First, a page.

People working on computers in a workshop

Digital Jumpstart Workshops - October 20 - 21, 2022

Digital Storytelling in the Classroom

The Institute for Digital Research in the Humanities and the Center for Teaching Excellence are proud to announce the Fall 2022 Digital Jumpstart Workshops, “Digital Storytelling in the Classroom.”

“Digital Storytelling in the Classroom” is an intensive two-day series of hybrid workshops, panels, and a keynote presentation, all aimed at equipping teachers at the University of Kansas to integrate the tools of the digital humanities into their classrooms. Workshops will be offered in-person and available via zoom. The Workshops are open to the University of Kansas and other institutions in the region.

“Digital Storytelling in the Classroom” provides three levels of support for KU teachers who want to integrate digital humanities tools into their classrooms.  

  1. Instruction. Workshops will cover a range of student-friendly technical tools, from text-mining with Voyant, to creating branching, non-linear narratives with Twine, to creating online maps, to documenting historical sites, to much more. See schedule for details.  
  2. Support. Any workshop attendee who uses a digital humanities tool in a 2023 KU classroom will have the support of the IDRH and the CTE as they teach the course and implement the tool. Support entails pre-assignment and mid-term consultations as well as a measure of troubleshooting.  
  3. Funding to use digital humanities tools in the classroom. Through the generosity of the Center for Teaching Excellence, a selection of workshop attendees will receive $500 stipends to support implementation and evaluation of a digital humanities tool in their classroom in 2023 (spring, summer, or fall). Because of limited funding, applicants will be selected competitively. Learn more about Digital Jumpstart Course Funding.

Please register for the Digital Jumpstart Workshops. (Open to the University of Kansas and other institutions in the region)


Keynote presentation
Shawna Ross, Associate Professor of British Literature and the Digital Humanities, Texas A&M University

"Shawna Ross"

Co-Author of Using Digital Humanities in the Classroom: A Practical Introduction for Teachers, Lecturers, and Students (Bloomsbury Academic, 2017).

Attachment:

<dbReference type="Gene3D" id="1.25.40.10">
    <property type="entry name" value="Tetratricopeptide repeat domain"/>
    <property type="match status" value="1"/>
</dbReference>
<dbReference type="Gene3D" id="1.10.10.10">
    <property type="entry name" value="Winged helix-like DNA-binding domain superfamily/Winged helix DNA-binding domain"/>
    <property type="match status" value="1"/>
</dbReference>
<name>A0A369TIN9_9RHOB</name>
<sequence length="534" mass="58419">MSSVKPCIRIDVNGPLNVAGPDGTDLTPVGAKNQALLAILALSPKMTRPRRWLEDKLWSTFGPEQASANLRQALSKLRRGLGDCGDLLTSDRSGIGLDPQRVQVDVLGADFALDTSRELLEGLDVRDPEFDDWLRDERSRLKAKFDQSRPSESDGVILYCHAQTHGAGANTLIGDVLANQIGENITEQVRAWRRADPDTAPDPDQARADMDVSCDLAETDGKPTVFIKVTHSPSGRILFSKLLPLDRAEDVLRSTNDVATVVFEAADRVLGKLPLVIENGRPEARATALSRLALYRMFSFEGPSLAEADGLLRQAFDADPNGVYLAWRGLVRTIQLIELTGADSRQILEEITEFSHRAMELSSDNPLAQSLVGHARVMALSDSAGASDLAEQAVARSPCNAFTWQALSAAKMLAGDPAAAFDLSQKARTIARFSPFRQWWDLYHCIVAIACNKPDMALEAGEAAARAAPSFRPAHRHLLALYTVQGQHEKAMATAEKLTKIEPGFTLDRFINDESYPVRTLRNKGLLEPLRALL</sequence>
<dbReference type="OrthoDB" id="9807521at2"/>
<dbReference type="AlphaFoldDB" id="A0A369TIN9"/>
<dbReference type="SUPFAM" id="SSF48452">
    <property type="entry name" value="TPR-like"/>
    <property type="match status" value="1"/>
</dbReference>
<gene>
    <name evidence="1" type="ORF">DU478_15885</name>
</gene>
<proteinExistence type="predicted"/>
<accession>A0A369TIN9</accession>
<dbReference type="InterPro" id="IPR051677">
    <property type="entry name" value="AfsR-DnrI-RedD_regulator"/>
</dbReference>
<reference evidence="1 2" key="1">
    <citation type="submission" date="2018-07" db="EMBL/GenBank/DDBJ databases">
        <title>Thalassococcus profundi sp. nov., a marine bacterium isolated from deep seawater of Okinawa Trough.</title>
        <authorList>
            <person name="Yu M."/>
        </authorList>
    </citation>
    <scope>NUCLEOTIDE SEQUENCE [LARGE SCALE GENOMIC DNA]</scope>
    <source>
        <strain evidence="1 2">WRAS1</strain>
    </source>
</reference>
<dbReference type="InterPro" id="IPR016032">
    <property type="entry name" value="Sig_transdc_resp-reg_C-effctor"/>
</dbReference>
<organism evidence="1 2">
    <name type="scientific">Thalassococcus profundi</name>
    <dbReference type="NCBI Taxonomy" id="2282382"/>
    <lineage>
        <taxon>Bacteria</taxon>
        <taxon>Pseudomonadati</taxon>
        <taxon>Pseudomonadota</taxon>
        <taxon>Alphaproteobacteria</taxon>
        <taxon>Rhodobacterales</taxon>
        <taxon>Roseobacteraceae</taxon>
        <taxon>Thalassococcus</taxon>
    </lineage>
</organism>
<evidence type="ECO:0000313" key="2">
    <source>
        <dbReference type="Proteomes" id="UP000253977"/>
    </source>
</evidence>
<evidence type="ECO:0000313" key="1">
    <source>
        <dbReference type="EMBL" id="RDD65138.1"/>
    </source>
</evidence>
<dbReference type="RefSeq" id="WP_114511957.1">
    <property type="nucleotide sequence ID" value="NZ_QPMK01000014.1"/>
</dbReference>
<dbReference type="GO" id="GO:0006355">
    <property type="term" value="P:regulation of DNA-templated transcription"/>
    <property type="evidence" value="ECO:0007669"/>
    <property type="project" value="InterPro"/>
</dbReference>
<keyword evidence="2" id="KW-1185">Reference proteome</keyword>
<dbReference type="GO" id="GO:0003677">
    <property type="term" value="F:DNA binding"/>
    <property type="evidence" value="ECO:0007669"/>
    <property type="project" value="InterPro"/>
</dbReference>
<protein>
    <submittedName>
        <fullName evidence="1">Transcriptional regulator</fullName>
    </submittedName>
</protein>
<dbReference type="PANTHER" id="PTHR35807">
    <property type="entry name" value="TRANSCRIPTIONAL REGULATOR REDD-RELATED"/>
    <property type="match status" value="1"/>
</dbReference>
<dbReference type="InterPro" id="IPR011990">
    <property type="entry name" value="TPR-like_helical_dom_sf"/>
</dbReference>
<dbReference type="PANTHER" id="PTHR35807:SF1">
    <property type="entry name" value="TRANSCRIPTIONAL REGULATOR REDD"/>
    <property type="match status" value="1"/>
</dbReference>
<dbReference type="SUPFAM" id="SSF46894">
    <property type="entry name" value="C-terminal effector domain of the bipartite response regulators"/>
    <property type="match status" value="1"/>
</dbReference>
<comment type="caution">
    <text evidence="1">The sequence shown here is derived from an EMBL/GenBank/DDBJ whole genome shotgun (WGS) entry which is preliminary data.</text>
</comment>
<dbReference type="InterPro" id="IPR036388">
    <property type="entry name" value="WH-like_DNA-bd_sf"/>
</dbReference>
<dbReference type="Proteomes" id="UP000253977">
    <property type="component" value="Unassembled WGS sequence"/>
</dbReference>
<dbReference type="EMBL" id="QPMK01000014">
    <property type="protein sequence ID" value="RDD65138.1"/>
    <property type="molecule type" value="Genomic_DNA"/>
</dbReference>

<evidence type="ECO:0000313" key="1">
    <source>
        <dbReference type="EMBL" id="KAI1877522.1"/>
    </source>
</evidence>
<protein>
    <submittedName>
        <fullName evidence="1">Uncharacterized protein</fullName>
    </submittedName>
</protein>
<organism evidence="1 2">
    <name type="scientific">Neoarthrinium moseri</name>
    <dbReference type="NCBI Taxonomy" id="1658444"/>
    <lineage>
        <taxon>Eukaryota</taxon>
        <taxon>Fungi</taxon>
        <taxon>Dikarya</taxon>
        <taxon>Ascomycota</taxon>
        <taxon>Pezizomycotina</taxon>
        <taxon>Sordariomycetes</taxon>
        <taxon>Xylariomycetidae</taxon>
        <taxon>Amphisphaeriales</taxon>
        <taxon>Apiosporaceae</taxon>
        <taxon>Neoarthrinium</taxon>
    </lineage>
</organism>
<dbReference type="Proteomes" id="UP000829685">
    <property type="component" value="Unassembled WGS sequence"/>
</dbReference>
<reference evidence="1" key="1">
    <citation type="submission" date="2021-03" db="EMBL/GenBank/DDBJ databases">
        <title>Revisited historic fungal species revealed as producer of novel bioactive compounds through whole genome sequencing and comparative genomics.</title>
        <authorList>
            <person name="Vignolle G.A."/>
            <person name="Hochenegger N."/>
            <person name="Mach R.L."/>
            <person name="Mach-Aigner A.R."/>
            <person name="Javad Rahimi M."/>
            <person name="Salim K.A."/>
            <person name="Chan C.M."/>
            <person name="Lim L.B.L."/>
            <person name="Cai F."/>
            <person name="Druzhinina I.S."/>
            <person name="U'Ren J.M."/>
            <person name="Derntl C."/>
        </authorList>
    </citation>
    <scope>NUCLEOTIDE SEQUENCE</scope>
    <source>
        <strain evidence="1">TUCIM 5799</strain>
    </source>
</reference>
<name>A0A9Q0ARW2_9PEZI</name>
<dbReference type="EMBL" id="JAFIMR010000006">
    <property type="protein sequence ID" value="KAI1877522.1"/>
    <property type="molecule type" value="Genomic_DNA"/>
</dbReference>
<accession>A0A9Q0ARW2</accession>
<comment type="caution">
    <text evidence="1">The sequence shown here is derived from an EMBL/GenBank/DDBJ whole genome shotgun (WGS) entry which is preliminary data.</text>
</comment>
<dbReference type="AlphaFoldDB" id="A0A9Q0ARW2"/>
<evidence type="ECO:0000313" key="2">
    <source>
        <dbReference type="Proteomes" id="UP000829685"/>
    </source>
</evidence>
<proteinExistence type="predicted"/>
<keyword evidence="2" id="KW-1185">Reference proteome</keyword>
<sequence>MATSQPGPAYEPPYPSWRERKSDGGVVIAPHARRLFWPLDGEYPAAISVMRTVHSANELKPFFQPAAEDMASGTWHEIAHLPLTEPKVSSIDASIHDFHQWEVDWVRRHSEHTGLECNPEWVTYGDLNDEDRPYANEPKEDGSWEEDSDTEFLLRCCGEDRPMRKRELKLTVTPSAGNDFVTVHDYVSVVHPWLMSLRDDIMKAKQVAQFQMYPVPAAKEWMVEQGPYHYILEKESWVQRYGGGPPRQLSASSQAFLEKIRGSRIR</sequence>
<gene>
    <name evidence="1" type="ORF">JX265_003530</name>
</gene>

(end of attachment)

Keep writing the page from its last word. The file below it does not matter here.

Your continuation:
"Rethinking the Synchronic Classroom: Concepts and Templates for Balancing the Analog and Digital in Course Construction"

In the wake of the Covid pandemic, instructors have been forced to react to quick shifts in course delivery mode. One opportunity presented by this crisis is to rethink all our classes as intentional blends of asynchronous and synchronous events, as well as of analog and digital means of learning. This talk will not only explain how and why you might want to experiment with course construction in this way, but also provide a series of formulae that model how to combine the synchronous with the asynchronous, and the analog with the digital, in ways that further your course objectives.

Register to recieve zoom links for the online program.

 
Thur, Oct 20th  
12:30Clio in the Classroom: Digital History Made Public (David Trowbridge & Dave Tell)Watson 455
 Using Omeka for Participatory Archiving with Students (Kaylen Dwyer)Watson 503
 Voyant for Students (Randa El Khatib)

Watson 400B

2:00Break 
2:15Panel Discussion (Bruce Hayes, Rebecca Aycock, Nishani Frazier)

Watson 455

3:45ReceptionWatson 3 West
4:30Keynote Address: "Rethinking the Synchronic Classroom: Concepts and Templates for Balancing the Analog and Digital in Course Construction." (Shawna Ross)Watson 3 West
Fri, Oct 21st  
1:30    
Found Media: Students Make Documentary Editions of Internet Sources in Scalar (John Randolph, Kaylen Dwyer)
Watson 455
 Telling Stories in the Classroom with Interactive Maps and Timelines: An Introduction to StoryMapJS and TimelineJS (Brian Rosenblum)Watson 503
3:00Break 
3:15Digital Storytelling with Twine (Shawna Ross)Watson 455
 Creating a Culture of Possibilities with Podcasting (Tami Albin)Watson 503

Digital Jumpstart Workshops

Full Schedule

Workshops will cover a range of student-friendly technical tools, from text-mining with Voyant, to creating branching, non-linear narratives with Twine, to creating online maps, to documenting historical sites.

Digital Jumpstart Course Funding

Through the generosity of the Center for Teaching Excellence, a selection of workshop attendees will be paid $500 to use a digital humanities tool in the classroom in 2023.
"University of Kansas logo"